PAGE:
An Islamic official in Jerusalem said Tuesday that a statement by Israel's Attorney General that Israeli law must be applied to the Al-Aqsa Mosque complex in Jerusalem is a “violation against Muslims and Palestinians,” according to a report in the Bethlehem-based Ma’an news agency.
The comments came in response to reports in the Israeli media that Attorney General Yehuda Weinstein has said that the Temple Mount in Jerusalem is part of Israeli territory so Israeli law applies there, including antiquities laws and laws regarding building and planning.
According to a Tuesday morning report by Kol Yisrael radio, Weinstein said that at the same time, the law had to be applied with extra sensitivity and pragmatism, due to its unique nature.
Weinstein's words were among instructions sent last month to legal advisors for the Israel Antiquities Authority, the Jerusalem municipality and the police. The instructions also said that in spite of the sensitivity, the authorities must constantly supervise the site to get a comprehensive picture of work being carried out there and protection of antiquities. He said the authorities should consult with him if they suspect violations of antiquities and planning laws.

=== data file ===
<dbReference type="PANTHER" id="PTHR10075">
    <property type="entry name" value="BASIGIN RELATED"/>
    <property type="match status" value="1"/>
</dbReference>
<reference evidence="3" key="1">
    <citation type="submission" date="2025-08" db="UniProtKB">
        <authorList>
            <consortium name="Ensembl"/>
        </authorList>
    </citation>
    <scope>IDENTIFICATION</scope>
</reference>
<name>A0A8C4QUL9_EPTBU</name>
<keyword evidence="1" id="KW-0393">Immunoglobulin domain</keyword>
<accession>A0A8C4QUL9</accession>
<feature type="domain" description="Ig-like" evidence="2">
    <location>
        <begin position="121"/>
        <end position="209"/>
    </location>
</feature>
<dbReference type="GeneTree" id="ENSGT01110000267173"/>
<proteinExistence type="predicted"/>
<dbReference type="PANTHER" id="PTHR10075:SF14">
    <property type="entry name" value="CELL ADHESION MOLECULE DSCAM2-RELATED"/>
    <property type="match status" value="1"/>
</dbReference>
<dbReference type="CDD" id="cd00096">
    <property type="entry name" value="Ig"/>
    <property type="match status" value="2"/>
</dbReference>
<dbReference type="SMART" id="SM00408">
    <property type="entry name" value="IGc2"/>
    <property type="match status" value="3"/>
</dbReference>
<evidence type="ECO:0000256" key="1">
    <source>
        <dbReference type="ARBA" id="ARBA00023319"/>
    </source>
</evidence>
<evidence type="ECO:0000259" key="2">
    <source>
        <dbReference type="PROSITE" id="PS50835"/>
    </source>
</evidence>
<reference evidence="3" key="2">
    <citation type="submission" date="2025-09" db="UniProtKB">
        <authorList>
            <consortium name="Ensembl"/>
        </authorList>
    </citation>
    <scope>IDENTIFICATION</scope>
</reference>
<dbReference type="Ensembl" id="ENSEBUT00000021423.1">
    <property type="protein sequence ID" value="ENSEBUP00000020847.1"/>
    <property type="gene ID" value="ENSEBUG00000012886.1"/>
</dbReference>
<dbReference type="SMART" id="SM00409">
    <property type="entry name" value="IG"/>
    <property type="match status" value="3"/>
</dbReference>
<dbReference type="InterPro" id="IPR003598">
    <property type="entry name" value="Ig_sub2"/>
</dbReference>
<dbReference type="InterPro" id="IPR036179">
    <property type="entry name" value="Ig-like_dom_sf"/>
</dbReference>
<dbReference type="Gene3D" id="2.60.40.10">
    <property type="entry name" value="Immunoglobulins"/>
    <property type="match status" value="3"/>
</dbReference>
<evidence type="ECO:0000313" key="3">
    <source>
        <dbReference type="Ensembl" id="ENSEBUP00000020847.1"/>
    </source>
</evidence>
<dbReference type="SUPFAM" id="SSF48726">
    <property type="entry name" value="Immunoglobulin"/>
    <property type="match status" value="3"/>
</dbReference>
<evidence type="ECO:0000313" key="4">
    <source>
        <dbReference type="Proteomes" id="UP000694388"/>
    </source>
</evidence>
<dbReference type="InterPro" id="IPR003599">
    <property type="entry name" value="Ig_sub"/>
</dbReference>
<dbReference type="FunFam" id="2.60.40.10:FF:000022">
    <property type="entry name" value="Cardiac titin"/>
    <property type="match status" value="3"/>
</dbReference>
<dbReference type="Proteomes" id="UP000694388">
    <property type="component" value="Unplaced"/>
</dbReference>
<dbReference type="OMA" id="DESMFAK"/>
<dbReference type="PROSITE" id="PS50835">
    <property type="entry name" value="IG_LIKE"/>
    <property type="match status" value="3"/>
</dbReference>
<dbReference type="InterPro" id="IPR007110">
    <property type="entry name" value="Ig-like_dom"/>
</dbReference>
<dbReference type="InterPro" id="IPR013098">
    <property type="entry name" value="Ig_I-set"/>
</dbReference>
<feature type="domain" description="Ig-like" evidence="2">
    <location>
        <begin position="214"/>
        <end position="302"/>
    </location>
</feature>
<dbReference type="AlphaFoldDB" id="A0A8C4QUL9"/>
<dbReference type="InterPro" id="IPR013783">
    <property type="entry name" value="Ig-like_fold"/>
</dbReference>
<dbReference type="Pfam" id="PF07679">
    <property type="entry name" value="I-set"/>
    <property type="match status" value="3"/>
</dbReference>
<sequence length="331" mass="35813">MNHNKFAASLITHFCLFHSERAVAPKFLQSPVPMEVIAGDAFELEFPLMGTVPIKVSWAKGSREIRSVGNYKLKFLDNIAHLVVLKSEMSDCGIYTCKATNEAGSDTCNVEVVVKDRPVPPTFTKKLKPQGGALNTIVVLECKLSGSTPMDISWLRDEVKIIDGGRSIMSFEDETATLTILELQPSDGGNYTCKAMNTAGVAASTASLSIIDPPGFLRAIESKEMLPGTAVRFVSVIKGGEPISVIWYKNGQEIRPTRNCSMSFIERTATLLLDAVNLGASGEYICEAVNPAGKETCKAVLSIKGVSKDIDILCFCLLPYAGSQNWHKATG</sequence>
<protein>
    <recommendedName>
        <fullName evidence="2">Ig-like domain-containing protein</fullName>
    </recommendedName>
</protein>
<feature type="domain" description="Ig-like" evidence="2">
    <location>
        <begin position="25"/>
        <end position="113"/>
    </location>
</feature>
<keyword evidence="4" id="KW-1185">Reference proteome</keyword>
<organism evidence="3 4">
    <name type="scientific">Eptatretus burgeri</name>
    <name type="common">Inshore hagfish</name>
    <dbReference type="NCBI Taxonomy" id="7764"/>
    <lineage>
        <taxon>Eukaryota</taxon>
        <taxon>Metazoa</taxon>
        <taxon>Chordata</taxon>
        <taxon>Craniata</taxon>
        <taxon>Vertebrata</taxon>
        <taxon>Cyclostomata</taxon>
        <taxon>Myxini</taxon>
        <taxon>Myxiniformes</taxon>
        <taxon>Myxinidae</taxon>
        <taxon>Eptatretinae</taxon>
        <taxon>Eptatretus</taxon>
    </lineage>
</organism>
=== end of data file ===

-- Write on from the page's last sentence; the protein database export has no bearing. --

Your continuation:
In response, Abdul Rahman Abbad, the head of the Muslims’ scholars council in Jerusalem, told Ma'an, “Muslims are the only ones who own this mosque.”
He insisted that religious authorities are not bound by Israeli decisions, and warned of Israel's intentions in issuing such a statement ahead of the holy month of Ramadam, when Muslims flock to the compound.
The Temple Mount was left in the hands of the Waqf following Jerusalem’s reunification in 1967, a decision of then-Defense Minister Moshe Dayan. The Waqf has taken advantage of this and removed every sign of ancient Jewish presence at the most Jewish holy site. At the entrance, a Waqf sign says, “The Al-Aqsa Mosque courtyard and everything in it is Islamic property”.
Police, in an attempt to appease the Waqf, discriminate against Jews. They limit the number of Jewish worshippers allowed on the Temple Mount at one time in order to prevent conflict with Muslim worshippers. They often close the Mount to Jews in response to Muslim riots – despite evidence that Muslim riots have been planned in advance for the specific purpose of forcing Jews out.
Waqf officials recently told a young Jewish man to remove his kippah on the Temple Mount. The young man was visiting the Mount, Judaism’s holiest site, as part of a tour group from Europe. When Waqf officials saw his kippah, they ordered him to remove it, saying, “This is a holy place.”